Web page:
According to the report, "Government restrictions, which often coincided with societal animosity, resulted in anti-Muslim actions that affected everyday life for numerous believers."
The report, which covers the year 2012, also states:
"The impact ranged from education, to employment, to personal safety within communities. Government restrictions on religious attire also remained an issue, as Muslim women faced increasing restrictions on head coverings in schools, in public sector employment, and in public spaces."
Countries of particular concern included Burma (Myanmar), in which "Muslims in Rakhine State, particularly those of the Rohingya minority group, continued to be subjected to lethal violence and to experience severe forms of legal, economic, educational, and social discrimination."
"We welcome the recognition by State Department officials that anti-Muslim rhetoric is on the rise worldwide," said CAIR National Executive Director Nihad Awad. "People of all faiths and backgrounds must work together to promote mutual understanding and to challenge the increasing hatred we see in many parts of the world."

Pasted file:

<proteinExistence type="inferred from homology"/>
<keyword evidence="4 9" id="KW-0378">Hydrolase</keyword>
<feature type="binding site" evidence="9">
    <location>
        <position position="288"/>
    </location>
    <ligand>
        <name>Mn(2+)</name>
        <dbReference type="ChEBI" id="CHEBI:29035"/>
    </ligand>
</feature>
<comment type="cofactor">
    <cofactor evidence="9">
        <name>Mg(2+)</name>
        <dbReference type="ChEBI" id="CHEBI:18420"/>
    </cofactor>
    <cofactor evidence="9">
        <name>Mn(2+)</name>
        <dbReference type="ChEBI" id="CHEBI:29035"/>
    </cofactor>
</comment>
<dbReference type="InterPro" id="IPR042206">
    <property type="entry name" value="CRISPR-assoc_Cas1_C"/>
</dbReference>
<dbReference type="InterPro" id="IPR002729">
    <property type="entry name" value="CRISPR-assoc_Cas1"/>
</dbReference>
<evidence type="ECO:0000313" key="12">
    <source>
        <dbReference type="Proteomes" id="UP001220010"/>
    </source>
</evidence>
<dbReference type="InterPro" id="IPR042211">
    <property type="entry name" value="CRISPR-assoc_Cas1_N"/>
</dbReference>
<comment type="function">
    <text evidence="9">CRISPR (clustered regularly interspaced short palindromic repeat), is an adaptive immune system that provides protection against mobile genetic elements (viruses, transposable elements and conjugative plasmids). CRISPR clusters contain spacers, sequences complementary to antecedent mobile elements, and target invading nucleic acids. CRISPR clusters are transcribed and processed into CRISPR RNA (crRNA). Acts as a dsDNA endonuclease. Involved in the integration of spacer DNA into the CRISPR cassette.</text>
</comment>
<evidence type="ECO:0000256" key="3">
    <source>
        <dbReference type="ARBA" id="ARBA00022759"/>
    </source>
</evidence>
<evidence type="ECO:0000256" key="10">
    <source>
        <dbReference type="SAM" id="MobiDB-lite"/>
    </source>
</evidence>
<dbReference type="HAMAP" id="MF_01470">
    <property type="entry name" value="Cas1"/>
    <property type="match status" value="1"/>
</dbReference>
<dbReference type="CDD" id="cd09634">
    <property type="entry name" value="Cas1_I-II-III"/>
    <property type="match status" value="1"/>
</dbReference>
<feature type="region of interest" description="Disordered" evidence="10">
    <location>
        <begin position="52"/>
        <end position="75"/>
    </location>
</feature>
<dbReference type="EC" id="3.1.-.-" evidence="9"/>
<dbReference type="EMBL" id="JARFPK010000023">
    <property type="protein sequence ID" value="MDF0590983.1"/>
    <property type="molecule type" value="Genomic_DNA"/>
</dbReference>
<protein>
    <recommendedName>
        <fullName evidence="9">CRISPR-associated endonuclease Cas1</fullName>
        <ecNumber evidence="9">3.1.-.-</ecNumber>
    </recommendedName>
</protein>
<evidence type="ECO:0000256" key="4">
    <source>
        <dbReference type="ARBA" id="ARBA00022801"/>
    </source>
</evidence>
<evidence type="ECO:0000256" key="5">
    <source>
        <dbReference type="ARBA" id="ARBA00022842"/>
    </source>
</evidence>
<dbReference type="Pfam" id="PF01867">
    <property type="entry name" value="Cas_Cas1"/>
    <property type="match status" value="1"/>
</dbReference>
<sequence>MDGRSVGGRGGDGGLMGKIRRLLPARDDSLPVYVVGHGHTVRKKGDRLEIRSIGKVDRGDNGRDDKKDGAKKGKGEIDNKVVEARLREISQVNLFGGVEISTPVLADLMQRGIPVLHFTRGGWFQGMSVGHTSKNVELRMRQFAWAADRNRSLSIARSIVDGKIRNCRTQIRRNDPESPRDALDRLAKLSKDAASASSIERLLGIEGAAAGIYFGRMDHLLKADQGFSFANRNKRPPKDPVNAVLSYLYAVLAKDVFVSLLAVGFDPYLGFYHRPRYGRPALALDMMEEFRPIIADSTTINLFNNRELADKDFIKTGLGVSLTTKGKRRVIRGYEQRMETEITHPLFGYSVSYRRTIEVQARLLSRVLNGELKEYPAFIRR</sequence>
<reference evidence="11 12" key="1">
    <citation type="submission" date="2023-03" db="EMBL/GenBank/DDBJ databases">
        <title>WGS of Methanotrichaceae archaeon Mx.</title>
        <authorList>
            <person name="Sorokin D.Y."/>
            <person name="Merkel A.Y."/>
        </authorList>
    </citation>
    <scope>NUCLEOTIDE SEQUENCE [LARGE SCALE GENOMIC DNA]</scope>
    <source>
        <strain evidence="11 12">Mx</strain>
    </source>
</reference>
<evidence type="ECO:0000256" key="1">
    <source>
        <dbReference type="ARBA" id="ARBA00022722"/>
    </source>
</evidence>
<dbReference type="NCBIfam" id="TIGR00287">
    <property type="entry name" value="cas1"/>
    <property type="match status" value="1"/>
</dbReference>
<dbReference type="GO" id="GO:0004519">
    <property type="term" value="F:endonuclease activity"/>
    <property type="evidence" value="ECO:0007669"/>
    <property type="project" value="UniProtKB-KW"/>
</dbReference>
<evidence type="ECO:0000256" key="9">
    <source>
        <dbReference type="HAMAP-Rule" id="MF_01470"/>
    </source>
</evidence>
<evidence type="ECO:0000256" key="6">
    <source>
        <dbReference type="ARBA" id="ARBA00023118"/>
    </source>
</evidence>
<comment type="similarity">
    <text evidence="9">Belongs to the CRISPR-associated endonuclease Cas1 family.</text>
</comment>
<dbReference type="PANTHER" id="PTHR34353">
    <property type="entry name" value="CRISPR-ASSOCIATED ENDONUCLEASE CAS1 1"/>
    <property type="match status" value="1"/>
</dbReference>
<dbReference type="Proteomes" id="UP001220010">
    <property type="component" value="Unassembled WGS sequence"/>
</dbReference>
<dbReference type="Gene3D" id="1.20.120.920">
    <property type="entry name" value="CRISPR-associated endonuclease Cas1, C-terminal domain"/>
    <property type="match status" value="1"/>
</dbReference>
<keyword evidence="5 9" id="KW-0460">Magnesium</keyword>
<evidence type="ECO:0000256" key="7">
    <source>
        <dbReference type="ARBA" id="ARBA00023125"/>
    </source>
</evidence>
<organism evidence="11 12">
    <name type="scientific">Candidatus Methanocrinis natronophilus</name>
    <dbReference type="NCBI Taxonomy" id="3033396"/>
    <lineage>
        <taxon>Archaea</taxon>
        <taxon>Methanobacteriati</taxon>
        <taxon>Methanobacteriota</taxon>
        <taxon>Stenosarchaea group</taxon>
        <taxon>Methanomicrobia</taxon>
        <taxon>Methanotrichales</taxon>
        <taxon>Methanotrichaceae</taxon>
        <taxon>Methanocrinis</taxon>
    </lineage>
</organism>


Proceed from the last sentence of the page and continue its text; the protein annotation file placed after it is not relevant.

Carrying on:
"We hope there will now be serious effort by the Department of State to challenge the dangerous phenomenon of Islamophobia," said Awad.
Awad noted that just today, media reports indicate that Greek neo-Nazis are threatening to block construction of that nation's first mosque.
He said protection of minority communities and their rights is a religious obligation in Islam.
CAIR is America's largest Muslim civil liberties and advocacy organization. Its mission is to enhance the understanding of Islam, encourage dialogue, protect civil liberties, empower American Muslims, and build coalitions that promote justice and mutual understanding.
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